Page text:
TCP - Window Size Scaling

When TCP was originally designed, the performance of networks was relatively limited. For this reason, the window size field in the TCP header was designed with a size of 16 bits, which was considered more than enough. This gives a maximum window size of 65536 bytes. However, today's modern networks are capable of establishing sessions with much larger window sizes, so a way to achieve larger window sizes was needed.

Instead of changing the size of the field, a Window Scaling option was added. This exists within the TCP options that can be appended to the end of the TCP header. This option is called the TCP Window Scale Option (WSopt). It has a length of 3 bytes and has the following format:

+---------+---------+---------+ | Kind=3 |Length=3 |shift.cnt| +---------+---------+---------+ 1 1 1

This is further described in RFC 7323 linked below. As stated in the RFC:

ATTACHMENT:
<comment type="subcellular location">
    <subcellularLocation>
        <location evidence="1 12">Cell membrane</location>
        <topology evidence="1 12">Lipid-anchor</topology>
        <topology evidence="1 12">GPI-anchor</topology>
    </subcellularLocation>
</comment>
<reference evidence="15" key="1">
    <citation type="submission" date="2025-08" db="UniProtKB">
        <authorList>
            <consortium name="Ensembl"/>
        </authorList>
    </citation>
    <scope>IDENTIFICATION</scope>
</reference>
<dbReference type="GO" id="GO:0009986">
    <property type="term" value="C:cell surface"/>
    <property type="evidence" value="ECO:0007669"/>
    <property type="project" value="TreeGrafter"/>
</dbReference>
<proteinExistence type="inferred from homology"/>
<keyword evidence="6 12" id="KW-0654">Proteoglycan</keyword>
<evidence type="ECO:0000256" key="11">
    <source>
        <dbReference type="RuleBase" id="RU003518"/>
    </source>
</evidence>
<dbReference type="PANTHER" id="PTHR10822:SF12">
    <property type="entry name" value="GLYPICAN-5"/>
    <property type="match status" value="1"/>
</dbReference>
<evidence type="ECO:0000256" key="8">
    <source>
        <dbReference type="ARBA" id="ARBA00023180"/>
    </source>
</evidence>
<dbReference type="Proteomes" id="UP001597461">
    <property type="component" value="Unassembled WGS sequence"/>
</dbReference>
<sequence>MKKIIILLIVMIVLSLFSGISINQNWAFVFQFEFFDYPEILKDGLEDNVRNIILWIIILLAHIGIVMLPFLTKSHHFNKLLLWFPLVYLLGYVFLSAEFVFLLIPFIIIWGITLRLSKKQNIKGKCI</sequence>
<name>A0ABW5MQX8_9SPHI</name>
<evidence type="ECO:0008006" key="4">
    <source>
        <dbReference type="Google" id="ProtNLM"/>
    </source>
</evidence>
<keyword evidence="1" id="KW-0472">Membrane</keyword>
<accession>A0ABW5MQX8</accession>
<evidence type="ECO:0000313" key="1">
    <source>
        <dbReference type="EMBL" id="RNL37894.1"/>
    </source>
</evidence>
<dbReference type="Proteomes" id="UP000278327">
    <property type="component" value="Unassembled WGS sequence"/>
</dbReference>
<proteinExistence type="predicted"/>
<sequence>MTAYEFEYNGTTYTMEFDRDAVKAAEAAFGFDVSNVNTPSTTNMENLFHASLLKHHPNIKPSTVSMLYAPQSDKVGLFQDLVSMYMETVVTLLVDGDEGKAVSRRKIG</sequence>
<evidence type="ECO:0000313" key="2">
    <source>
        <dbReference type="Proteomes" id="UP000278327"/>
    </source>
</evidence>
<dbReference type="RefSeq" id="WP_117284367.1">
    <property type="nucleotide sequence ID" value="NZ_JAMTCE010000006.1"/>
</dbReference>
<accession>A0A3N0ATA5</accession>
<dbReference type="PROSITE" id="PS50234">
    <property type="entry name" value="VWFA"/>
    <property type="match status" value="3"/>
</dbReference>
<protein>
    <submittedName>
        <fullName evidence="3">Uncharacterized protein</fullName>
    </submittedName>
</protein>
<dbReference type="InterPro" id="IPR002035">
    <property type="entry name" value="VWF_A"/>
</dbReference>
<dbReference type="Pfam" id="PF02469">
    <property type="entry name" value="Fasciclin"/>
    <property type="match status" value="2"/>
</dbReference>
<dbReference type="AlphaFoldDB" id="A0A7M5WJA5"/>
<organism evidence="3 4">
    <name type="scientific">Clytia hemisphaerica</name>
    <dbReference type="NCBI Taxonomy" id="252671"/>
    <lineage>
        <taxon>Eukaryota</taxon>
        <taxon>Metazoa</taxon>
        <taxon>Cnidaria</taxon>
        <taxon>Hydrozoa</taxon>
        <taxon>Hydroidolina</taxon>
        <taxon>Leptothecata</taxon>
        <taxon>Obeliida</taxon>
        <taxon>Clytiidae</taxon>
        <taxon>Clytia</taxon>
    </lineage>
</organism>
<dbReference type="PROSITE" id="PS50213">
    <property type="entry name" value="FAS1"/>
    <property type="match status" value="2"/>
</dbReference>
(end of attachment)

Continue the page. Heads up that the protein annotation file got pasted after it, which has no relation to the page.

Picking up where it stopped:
The window scale extension expands the definition of the TCP window to 30 bits and then uses an implicit scale factor to carry this 30-bit value in the 16-bit window field of the TCP header. The exponent of the scale factor is carried in a TCP option, Window Scale. This option is sent only in a segment (a segment with the SYN bit on), hence the window scale is fixed in each direction when a connection is opened.

Put simply, this option introduces a scaling factor that can be used to multiple the value found in the window size field to get a larger value. The maximum value of the window size becomes 2^30 = 1,073,741,824 bytes.

The following Wireshark packet capture shows the details of the window size and the scaling factor found in the TCP options.


In the above example, the window size value found in the window field is 2070 and the scaling factor found in the TCP options is 64. The resulting window size is 2070 * 64 = 132480.